As a member of the United States Army, Neania Buehler traveled the world serving her country, including a stint in Germany where she met her husband Manfred Buehler, who she said is “my rock.” She is a mom to a daughter and son, and a grandmother to three grandchildren. Mrs. Buehler is most thankful for the continuous love and support of her family, friends, and colleagues, and all the physicians and nurses who have cared for her. Both Mr. and Mrs. Buehler cannot say enough about their network. Friends from around the world and across the country helped them on their journey that brought them to Norwalk Hospital.

Mrs. Buehler is sharing her story with the hope that she can help other women and families going through a similar experience. She wants to emphasize the importance of breast cancer screenings because she was initially diagnosed with breast cancer during a routine mammogram. She wants to encourage women facing breast cancer to find the strength to talk about their experiences because she knows it helps. Lastly, she wants anyone battling a challenging disease to be persistent, to search for new treatment options, and to never give up.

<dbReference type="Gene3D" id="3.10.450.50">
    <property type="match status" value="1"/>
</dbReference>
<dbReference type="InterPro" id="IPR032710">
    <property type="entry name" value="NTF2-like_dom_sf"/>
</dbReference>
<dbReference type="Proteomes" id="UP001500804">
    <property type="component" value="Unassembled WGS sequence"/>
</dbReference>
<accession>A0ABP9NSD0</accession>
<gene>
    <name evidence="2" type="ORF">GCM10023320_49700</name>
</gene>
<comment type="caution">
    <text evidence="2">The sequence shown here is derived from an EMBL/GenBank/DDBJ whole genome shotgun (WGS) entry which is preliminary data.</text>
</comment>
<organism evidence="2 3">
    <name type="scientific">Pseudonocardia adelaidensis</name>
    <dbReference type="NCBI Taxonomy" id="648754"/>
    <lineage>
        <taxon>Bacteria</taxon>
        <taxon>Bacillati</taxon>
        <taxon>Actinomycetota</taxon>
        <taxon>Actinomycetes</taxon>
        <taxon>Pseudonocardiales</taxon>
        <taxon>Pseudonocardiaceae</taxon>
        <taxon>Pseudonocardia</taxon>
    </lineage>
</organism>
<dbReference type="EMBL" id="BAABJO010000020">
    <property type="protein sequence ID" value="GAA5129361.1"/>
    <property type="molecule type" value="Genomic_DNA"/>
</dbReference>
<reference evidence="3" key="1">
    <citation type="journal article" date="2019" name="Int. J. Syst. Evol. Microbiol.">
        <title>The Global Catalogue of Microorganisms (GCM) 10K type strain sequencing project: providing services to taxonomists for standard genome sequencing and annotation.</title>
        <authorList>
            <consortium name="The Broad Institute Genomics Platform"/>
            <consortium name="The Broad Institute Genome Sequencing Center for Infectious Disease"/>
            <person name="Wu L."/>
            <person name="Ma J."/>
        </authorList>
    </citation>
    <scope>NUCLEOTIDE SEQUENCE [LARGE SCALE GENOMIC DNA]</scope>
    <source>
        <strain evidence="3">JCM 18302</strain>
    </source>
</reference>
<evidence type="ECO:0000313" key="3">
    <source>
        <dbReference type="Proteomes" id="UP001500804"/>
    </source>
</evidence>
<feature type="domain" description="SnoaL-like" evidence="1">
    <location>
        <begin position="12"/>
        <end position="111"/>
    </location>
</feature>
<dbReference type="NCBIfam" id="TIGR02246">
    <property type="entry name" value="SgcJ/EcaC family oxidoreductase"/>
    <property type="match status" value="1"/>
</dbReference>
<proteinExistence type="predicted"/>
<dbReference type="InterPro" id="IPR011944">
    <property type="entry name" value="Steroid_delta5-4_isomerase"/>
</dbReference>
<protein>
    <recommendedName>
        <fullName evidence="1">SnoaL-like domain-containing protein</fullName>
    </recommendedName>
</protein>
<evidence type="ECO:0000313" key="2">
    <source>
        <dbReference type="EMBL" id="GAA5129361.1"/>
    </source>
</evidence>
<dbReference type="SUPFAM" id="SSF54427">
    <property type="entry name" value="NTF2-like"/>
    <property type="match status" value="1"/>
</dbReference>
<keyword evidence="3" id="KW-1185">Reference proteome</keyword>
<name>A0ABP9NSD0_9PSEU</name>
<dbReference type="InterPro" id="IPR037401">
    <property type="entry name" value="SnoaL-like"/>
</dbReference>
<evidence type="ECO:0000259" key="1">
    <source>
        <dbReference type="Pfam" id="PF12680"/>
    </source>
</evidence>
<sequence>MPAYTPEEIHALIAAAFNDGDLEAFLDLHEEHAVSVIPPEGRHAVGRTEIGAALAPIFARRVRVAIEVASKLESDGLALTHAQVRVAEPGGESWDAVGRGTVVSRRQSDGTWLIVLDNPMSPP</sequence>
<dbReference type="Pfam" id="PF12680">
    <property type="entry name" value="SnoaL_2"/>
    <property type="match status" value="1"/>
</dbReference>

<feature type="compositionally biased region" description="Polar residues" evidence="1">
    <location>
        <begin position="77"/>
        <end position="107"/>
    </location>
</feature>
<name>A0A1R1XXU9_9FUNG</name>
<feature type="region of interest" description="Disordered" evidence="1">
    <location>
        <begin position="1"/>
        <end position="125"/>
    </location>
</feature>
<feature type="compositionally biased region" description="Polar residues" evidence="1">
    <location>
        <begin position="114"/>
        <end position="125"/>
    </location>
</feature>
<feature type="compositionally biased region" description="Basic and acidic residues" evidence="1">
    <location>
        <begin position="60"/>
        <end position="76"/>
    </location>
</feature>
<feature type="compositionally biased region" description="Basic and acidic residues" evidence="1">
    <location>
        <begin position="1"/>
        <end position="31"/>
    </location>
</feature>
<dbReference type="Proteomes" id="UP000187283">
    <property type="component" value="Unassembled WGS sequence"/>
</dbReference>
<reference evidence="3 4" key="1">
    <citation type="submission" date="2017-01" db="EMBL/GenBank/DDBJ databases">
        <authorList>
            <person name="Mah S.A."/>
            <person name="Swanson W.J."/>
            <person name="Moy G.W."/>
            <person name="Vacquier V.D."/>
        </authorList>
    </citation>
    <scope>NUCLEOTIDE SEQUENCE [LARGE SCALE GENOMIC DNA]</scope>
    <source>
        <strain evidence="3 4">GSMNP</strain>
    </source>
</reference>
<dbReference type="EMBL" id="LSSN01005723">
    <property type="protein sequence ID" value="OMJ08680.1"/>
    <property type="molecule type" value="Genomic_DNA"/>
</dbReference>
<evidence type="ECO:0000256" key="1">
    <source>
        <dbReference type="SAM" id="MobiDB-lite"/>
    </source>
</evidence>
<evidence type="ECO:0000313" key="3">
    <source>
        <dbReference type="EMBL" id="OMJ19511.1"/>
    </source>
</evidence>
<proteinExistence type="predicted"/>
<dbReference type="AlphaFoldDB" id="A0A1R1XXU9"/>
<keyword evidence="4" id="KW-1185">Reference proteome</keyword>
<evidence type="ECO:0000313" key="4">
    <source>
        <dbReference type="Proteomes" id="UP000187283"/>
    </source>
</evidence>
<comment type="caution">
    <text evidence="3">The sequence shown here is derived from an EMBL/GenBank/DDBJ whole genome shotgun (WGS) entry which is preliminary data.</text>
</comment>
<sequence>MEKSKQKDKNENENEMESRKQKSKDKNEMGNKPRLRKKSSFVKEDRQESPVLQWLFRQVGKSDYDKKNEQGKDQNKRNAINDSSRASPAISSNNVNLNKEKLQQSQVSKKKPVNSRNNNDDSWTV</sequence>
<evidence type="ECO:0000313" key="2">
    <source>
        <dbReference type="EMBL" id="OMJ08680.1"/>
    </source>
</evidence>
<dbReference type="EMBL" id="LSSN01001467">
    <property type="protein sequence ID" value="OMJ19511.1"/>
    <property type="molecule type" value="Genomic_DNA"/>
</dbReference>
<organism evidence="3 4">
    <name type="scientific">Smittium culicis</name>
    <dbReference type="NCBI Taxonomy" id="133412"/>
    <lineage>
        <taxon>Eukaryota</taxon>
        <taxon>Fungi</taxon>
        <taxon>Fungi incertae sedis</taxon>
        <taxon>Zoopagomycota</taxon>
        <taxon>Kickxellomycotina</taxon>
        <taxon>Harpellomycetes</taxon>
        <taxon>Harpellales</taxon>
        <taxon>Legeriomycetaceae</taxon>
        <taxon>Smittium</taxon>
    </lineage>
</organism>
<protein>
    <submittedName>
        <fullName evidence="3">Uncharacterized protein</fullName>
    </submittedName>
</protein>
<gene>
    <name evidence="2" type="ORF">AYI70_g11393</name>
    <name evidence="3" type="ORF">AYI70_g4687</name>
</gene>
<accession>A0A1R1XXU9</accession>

About Western Connecticut Health Network
Western Connecticut Health Network is the region’s premier, patient-centered healthcare organization serving residents of western Connecticut and adjacent New York. WCHN is anchored by three nationally recognized hospitals, Danbury Hospital, New Milford Hospital, and Norwalk Hospital. We have an integrated network of more than 1,300 employed and community physicians and specialists, 70 Western Connecticut Medical Group medical and sub-specialty practices across 16 communities, and Western Connecticut Home Care. Our nationally renowned Rudy L. Ruggles Biomedical Research Institute is leading innovative research, especially for cancer and Lyme disease. Many of our advancements have been made possible by generous donors from our community and through the Danbury Hospital & New Milford Hospital Foundation and the Norwalk Hospital Foundation. As an academic institution, we are proud to shape the future of care through our partnership with the University of Vermont Larner College of Medicine. WCHN employs nearly 6,300 employees including about 1,900 clinical staff. For more information, visit wchn.org.